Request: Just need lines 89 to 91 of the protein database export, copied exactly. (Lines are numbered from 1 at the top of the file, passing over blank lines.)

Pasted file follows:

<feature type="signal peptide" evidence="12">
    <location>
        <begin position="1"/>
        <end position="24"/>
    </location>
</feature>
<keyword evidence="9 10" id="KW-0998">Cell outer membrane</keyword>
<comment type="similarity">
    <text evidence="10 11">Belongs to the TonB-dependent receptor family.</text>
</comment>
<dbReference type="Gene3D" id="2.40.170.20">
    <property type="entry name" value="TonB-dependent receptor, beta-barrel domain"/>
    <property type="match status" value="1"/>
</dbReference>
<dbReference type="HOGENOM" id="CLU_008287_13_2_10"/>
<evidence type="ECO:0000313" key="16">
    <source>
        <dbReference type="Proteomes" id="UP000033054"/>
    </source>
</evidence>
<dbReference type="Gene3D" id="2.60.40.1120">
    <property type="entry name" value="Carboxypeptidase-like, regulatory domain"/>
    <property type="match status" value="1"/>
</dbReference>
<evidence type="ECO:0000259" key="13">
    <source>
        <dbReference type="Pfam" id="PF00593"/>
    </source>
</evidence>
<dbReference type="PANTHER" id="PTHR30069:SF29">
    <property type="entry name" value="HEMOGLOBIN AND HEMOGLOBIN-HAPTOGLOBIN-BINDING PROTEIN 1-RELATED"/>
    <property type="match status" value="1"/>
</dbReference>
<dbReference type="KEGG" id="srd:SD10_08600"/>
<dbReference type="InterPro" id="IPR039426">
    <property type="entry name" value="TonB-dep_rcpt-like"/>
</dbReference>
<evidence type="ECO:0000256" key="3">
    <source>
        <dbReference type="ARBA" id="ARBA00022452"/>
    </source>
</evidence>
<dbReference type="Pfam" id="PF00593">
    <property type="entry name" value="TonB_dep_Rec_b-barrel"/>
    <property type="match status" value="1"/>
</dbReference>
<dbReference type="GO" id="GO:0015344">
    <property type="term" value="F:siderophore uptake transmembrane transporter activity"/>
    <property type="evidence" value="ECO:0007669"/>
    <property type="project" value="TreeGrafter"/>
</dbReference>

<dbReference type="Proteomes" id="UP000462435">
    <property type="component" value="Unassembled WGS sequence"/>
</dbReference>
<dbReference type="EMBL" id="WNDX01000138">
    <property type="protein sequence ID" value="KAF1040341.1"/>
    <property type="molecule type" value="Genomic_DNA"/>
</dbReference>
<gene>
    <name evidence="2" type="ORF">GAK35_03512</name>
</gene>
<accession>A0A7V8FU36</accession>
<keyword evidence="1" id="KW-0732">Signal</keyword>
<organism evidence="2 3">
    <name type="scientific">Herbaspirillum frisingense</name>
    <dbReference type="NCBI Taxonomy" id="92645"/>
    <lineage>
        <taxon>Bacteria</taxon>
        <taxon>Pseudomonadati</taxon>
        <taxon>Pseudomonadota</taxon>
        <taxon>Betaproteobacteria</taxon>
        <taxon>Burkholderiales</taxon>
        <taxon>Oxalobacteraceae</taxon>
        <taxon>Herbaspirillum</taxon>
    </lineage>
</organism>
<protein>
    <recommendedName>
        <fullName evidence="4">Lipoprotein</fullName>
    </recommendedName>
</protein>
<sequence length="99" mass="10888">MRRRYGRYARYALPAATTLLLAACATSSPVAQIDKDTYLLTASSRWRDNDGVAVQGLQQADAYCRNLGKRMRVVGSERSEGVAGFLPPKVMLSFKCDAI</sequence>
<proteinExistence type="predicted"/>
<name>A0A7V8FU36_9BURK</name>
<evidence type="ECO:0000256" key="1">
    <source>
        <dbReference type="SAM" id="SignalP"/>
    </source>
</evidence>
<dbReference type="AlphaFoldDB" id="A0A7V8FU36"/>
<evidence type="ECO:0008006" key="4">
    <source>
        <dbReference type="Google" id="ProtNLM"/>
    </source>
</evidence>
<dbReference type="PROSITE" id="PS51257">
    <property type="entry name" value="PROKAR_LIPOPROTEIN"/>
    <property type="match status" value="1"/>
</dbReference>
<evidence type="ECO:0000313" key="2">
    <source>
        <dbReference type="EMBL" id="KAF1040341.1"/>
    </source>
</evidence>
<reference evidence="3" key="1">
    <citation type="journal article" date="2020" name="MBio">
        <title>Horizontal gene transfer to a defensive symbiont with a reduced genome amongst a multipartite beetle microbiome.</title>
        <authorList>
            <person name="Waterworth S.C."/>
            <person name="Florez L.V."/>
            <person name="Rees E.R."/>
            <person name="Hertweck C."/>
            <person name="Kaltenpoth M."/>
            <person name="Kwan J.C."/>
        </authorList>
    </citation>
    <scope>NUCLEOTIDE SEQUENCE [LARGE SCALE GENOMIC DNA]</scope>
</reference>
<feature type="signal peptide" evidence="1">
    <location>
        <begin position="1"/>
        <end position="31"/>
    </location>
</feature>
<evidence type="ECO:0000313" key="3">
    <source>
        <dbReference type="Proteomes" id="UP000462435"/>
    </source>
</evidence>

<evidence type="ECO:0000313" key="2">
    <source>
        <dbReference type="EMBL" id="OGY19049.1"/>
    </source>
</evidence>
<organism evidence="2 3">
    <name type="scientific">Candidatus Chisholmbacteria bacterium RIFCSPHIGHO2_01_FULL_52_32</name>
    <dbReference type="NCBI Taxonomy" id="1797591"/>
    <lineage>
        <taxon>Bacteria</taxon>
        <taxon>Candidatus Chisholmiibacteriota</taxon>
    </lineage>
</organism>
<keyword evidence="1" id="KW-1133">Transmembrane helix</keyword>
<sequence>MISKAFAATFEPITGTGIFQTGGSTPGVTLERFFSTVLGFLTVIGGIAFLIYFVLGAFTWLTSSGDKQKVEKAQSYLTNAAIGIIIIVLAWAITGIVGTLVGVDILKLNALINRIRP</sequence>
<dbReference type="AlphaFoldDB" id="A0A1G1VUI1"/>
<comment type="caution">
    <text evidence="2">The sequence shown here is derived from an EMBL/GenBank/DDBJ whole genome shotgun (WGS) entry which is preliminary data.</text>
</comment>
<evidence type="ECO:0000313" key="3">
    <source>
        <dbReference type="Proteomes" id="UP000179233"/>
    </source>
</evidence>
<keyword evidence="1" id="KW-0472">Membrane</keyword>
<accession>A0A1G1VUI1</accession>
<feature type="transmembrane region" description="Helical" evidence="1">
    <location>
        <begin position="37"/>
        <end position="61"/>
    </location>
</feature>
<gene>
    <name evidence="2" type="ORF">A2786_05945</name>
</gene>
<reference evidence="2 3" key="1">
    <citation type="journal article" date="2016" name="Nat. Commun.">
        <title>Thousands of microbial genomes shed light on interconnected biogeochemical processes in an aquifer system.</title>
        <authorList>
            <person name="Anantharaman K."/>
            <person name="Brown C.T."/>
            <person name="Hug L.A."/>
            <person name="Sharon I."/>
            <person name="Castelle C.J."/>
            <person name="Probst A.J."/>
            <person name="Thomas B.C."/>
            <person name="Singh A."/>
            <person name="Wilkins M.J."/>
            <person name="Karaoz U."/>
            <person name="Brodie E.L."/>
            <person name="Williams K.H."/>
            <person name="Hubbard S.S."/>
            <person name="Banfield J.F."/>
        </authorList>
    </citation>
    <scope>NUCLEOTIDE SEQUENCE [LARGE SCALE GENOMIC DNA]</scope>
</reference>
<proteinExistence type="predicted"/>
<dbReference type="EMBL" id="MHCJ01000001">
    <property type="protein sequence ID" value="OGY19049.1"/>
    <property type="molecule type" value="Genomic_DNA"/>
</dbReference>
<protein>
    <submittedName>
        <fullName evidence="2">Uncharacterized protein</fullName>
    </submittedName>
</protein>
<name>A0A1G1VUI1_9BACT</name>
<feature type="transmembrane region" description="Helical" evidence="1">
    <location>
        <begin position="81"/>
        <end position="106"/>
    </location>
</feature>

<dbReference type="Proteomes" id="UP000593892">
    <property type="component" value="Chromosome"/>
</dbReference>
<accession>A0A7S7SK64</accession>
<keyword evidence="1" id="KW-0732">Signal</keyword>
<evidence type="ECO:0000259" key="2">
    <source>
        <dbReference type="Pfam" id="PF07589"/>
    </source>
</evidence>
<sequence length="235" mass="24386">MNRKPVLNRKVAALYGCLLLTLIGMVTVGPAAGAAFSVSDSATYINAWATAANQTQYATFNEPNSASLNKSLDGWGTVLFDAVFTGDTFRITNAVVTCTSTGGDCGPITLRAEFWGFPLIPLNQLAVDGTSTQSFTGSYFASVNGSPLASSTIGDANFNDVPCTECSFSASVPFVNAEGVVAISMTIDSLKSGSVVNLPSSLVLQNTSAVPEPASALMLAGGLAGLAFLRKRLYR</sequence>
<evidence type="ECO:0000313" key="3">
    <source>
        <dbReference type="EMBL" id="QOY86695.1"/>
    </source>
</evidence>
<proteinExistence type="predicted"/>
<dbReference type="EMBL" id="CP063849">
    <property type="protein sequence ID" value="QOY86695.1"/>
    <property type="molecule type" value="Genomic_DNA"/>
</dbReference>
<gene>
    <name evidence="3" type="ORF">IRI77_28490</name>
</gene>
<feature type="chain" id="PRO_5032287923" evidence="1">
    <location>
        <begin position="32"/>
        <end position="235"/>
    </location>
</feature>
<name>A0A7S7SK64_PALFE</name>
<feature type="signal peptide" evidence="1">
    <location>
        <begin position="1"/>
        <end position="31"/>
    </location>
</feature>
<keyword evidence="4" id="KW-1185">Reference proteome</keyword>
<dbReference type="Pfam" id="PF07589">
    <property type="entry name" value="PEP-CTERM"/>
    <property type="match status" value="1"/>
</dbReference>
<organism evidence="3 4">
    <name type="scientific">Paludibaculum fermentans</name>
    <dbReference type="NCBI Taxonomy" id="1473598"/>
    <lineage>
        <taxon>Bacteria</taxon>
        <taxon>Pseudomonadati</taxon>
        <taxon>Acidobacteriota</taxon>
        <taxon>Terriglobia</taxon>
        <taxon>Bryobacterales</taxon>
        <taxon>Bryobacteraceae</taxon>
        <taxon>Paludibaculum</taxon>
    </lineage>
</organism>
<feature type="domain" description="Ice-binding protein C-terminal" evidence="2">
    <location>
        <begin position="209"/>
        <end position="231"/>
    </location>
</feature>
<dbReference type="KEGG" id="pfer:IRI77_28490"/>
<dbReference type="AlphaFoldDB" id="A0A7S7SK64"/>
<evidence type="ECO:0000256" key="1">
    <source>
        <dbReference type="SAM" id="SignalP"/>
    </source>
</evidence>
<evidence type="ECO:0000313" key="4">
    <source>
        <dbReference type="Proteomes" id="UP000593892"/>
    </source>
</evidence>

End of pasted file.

</evidence>
<dbReference type="AlphaFoldDB" id="A0A7V8FU36"/>
<evidence type="ECO:0008006" key="4">